New Music Industry Briefing For Wednesday May 24, 2006
Major Label CEO's & Wall Street Offer Varied Views Of Industry's Future

Navio's New Portable Rights Management May Set Your Music And Your iPod Free

Ipod_30All we ever wanted was to buy music and and once owning it be able to enjoy it wherever we wanted to But iPod users who can only buy content at iTunes and those who buy music on Rhapsody, Urge, Yahoo! or Napster can't play it on an iPod. Navio is promising to change all that by letting almost anyone sell music, videos, games, and other content that stays protected wherever it goes.

The company's transaction model dubbed "Rights Over IP"  (RoIP) stores the rights associated with a song (really any digital file) inside the file itself, and unlike iTunes or Windows Media, Navio doesn't care where you get the content.

Navio_1Navio promises iPod compatibly by the end of June.  With that final piece Navio could create a paradigm shift taking power away from the distributor (i.e. iTunes) and giving it back to the rights holder (label or artist) since their software allows the sale of the product through virtually any e-commerce platform. So far BMG is the only major label signed on, but as usual Hollywood is out front with Disney and Fox already on board.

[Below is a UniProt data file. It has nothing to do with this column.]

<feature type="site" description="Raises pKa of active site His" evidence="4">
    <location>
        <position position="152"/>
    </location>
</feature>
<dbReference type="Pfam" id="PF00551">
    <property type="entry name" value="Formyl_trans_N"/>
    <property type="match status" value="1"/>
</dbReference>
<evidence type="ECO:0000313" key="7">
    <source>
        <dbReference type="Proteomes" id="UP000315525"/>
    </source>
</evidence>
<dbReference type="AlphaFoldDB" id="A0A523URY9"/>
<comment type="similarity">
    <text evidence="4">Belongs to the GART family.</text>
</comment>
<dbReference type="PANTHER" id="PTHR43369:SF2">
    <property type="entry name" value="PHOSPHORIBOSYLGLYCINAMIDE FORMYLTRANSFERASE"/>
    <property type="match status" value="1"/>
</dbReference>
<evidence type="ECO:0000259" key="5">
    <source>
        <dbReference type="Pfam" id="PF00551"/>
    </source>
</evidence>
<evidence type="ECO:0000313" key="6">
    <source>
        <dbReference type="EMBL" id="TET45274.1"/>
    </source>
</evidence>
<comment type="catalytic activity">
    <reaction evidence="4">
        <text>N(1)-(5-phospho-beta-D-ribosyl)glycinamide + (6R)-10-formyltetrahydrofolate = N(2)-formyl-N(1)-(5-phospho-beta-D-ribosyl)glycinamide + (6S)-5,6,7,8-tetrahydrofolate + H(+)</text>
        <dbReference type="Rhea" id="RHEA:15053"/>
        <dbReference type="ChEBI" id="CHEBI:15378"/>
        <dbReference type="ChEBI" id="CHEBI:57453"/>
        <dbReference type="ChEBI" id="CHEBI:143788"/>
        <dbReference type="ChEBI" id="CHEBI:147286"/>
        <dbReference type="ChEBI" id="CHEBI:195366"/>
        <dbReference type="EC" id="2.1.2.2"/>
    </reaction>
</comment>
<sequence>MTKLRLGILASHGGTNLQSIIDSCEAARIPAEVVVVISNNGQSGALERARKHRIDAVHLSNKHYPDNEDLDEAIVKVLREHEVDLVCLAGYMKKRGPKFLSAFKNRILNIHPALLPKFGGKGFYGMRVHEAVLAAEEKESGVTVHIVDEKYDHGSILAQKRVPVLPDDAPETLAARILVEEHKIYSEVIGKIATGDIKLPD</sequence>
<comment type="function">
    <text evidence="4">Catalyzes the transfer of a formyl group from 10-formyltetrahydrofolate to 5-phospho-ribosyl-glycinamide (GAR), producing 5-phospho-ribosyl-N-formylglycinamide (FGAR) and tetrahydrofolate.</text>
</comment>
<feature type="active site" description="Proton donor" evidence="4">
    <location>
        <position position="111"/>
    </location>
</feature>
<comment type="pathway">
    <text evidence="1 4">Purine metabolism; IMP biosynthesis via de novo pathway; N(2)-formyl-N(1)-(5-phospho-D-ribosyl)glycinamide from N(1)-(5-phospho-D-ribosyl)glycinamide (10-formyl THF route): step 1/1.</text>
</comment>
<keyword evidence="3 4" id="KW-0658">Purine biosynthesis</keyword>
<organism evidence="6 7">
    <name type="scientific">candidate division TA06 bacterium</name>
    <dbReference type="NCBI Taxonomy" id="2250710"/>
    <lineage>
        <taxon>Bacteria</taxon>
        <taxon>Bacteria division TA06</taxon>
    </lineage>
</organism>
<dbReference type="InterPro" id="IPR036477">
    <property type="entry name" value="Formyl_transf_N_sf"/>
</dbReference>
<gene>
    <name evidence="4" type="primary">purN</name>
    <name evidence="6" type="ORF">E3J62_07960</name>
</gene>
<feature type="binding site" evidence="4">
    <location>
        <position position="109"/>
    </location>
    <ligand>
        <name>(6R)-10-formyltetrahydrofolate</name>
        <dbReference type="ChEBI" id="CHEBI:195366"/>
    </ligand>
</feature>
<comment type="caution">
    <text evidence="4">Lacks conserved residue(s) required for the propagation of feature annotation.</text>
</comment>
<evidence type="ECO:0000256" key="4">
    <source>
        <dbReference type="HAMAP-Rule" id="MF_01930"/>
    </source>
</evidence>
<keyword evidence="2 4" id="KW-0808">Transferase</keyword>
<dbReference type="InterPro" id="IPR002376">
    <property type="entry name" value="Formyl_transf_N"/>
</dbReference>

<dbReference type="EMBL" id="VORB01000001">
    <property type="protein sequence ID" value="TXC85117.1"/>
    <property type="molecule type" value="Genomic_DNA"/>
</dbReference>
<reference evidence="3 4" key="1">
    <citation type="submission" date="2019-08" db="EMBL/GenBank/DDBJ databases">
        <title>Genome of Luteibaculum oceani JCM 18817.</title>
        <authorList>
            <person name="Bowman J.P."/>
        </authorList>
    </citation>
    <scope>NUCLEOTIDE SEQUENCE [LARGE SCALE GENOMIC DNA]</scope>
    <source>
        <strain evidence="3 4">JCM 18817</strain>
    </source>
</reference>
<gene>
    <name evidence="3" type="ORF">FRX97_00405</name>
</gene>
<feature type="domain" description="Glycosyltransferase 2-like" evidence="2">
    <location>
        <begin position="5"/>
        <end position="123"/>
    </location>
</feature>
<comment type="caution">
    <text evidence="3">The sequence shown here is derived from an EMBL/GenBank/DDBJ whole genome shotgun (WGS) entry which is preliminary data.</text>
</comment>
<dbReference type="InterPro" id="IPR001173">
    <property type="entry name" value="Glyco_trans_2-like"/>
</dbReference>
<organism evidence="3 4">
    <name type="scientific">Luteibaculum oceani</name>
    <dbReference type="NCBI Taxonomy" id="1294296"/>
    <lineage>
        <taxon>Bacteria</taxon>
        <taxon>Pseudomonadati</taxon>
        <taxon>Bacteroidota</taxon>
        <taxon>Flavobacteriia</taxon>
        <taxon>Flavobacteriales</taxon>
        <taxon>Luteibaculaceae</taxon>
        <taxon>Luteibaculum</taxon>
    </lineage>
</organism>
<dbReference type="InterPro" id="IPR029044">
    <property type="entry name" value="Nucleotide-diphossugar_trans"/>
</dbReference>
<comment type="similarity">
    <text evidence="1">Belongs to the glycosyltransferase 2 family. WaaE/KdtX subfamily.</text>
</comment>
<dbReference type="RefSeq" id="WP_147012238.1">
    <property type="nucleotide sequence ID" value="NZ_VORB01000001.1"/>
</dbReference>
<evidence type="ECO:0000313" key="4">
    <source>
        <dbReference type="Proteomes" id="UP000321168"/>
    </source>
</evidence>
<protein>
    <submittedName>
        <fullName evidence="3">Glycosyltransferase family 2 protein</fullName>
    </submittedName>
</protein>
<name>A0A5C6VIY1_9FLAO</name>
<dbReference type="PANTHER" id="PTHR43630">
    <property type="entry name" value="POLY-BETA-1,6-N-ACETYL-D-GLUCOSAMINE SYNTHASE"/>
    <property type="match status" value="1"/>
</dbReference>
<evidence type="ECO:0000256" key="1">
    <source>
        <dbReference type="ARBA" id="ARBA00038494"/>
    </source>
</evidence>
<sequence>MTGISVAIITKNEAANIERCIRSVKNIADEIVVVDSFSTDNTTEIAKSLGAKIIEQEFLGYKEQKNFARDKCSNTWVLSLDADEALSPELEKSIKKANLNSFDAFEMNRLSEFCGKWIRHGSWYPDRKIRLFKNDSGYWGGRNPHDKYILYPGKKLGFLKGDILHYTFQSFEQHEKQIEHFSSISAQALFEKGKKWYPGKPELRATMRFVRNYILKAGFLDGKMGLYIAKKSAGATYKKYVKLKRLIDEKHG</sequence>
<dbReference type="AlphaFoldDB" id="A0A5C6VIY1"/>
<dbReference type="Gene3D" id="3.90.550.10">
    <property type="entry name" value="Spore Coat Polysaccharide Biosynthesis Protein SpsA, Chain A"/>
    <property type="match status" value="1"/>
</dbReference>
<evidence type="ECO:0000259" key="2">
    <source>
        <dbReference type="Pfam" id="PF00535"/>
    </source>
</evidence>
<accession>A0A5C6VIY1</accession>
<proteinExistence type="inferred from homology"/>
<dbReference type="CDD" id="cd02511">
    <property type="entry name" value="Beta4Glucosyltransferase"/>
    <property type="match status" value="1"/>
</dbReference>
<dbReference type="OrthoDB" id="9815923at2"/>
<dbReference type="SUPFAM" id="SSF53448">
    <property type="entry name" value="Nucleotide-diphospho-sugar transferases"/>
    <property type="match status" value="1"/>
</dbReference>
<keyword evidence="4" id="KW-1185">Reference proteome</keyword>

Navio provides the opportunity to sell via a wide variety of online outlets and to experiment with variable pricing and bundling content in a ways that aren't restricted by the rules of a particular store.  The labels or an indie artist can decide on the content, pricing and rules attached with any purchase. And the fan, who ultimately says this is worth buying or not, may once again become king.

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